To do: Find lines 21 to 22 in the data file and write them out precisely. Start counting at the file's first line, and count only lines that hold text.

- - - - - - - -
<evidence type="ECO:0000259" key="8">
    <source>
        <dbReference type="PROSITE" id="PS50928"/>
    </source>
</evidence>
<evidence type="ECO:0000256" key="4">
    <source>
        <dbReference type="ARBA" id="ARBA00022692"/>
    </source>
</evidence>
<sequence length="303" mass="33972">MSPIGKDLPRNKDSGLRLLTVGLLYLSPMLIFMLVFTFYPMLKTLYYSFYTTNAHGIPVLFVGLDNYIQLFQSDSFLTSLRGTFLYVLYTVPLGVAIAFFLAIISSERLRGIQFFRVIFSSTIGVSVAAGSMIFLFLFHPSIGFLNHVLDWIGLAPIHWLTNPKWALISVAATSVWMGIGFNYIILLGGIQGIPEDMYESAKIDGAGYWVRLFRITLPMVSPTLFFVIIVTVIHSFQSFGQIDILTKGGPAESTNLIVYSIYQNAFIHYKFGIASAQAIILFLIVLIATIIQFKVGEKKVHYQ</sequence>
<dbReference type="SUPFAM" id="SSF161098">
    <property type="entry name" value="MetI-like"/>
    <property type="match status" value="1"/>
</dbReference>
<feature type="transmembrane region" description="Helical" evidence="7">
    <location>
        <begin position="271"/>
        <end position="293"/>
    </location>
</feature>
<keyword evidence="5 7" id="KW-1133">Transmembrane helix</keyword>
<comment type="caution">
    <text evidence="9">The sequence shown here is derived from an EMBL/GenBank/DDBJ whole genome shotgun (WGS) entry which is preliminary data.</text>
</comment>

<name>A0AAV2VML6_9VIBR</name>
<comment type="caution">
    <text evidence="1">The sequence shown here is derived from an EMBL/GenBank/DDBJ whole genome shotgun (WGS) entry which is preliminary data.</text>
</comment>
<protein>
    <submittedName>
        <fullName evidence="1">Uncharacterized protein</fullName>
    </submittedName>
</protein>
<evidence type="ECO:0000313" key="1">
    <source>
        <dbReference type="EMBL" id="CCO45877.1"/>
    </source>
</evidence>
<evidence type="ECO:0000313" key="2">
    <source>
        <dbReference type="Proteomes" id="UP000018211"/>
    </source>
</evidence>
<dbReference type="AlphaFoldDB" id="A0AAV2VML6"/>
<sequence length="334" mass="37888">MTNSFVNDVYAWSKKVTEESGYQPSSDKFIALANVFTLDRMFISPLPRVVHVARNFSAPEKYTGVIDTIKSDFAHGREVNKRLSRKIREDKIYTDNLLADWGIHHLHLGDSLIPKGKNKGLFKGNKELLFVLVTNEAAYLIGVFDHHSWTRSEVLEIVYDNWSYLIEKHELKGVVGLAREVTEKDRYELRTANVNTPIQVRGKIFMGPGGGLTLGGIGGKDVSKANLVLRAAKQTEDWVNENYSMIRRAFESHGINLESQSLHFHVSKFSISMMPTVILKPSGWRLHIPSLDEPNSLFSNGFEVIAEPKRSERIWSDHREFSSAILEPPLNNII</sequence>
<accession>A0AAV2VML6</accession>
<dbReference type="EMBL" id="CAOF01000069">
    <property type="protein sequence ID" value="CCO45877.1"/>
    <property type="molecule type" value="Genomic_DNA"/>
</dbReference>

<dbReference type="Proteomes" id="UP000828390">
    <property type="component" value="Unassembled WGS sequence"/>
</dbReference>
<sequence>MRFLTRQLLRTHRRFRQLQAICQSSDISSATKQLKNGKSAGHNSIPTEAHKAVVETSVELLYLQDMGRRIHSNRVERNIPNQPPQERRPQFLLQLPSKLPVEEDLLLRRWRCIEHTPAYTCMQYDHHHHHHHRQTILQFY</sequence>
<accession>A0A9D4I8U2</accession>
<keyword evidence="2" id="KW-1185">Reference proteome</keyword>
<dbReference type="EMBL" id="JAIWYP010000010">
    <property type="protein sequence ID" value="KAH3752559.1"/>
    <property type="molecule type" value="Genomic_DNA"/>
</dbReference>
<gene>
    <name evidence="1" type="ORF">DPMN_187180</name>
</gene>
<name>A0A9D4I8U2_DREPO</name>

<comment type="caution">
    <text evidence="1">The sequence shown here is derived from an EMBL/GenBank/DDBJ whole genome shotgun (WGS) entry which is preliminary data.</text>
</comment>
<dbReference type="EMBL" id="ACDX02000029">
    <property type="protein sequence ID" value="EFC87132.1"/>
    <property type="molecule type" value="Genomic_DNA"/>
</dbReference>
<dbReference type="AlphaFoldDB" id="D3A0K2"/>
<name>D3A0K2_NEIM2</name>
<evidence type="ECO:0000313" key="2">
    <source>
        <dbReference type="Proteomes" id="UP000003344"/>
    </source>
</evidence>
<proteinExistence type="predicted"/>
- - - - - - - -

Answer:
</feature>
<keyword evidence="5 7" id="KW-1133">Transmembrane helix</keyword>